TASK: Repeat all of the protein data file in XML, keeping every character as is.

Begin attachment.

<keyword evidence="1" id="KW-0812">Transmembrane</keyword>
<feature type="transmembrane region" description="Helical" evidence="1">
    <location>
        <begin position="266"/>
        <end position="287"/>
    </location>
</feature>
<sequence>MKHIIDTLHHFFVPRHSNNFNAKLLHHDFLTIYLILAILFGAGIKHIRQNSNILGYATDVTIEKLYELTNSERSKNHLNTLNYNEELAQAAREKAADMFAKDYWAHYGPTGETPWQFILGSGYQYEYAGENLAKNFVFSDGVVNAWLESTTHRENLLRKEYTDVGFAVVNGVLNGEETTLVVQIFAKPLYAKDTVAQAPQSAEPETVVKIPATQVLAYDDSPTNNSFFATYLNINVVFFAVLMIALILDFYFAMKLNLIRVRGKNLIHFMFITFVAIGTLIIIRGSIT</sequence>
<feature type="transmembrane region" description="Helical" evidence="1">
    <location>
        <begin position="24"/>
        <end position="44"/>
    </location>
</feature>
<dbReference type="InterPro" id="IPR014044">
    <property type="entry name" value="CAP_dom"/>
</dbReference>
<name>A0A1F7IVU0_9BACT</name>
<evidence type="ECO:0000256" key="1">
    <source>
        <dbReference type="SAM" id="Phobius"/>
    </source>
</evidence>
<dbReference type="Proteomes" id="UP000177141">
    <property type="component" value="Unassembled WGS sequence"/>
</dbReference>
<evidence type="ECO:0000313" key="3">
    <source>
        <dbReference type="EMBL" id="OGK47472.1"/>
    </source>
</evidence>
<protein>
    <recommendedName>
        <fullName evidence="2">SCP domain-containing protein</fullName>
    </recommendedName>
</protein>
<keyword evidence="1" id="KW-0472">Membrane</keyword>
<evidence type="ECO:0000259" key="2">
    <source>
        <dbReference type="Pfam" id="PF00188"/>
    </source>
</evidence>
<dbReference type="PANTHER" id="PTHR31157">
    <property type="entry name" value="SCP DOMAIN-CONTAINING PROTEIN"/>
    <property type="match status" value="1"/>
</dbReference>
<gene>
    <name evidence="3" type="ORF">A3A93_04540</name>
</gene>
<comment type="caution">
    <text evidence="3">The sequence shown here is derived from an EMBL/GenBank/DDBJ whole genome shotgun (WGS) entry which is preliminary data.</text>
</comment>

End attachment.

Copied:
<keyword evidence="1" id="KW-0812">Transmembrane</keyword>
<feature type="transmembrane region" description="Helical" evidence="1">
    <location>
        <begin position="266"/>
        <end position="287"/>
    </location>
</feature>
<sequence>MKHIIDTLHHFFVPRHSNNFNAKLLHHDFLTIYLILAILFGAGIKHIRQNSNILGYATDVTIEKLYELTNSERSKNHLNTLNYNEELAQAAREKAADMFAKDYWAHYGPTGETPWQFILGSGYQYEYAGENLAKNFVFSDGVVNAWLESTTHRENLLRKEYTDVGFAVVNGVLNGEETTLVVQIFAKPLYAKDTVAQAPQSAEPETVVKIPATQVLAYDDSPTNNSFFATYLNINVVFFAVLMIALILDFYFAMKLNLIRVRGKNLIHFMFITFVAIGTLIIIRGSIT</sequence>
<feature type="transmembrane region" description="Helical" evidence="1">
    <location>
        <begin position="24"/>
        <end position="44"/>
    </location>
</feature>
<dbReference type="InterPro" id="IPR014044">
    <property type="entry name" value="CAP_dom"/>
</dbReference>
<name>A0A1F7IVU0_9BACT</name>
<evidence type="ECO:0000256" key="1">
    <source>
        <dbReference type="SAM" id="Phobius"/>
    </source>
</evidence>
<dbReference type="Proteomes" id="UP000177141">
    <property type="component" value="Unassembled WGS sequence"/>
</dbReference>
<evidence type="ECO:0000313" key="3">
    <source>
        <dbReference type="EMBL" id="OGK47472.1"/>
    </source>
</evidence>
<protein>
    <recommendedName>
        <fullName evidence="2">SCP domain-containing protein</fullName>
    </recommendedName>
</protein>
<keyword evidence="1" id="KW-0472">Membrane</keyword>
<evidence type="ECO:0000259" key="2">
    <source>
        <dbReference type="Pfam" id="PF00188"/>
    </source>
</evidence>
<dbReference type="PANTHER" id="PTHR31157">
    <property type="entry name" value="SCP DOMAIN-CONTAINING PROTEIN"/>
    <property type="match status" value="1"/>
</dbReference>
<gene>
    <name evidence="3" type="ORF">A3A93_04540</name>
</gene>
<comment type="caution">
    <text evidence="3">The sequence shown here is derived from an EMBL/GenBank/DDBJ whole genome shotgun (WGS) entry which is preliminary data.</text>
</comment>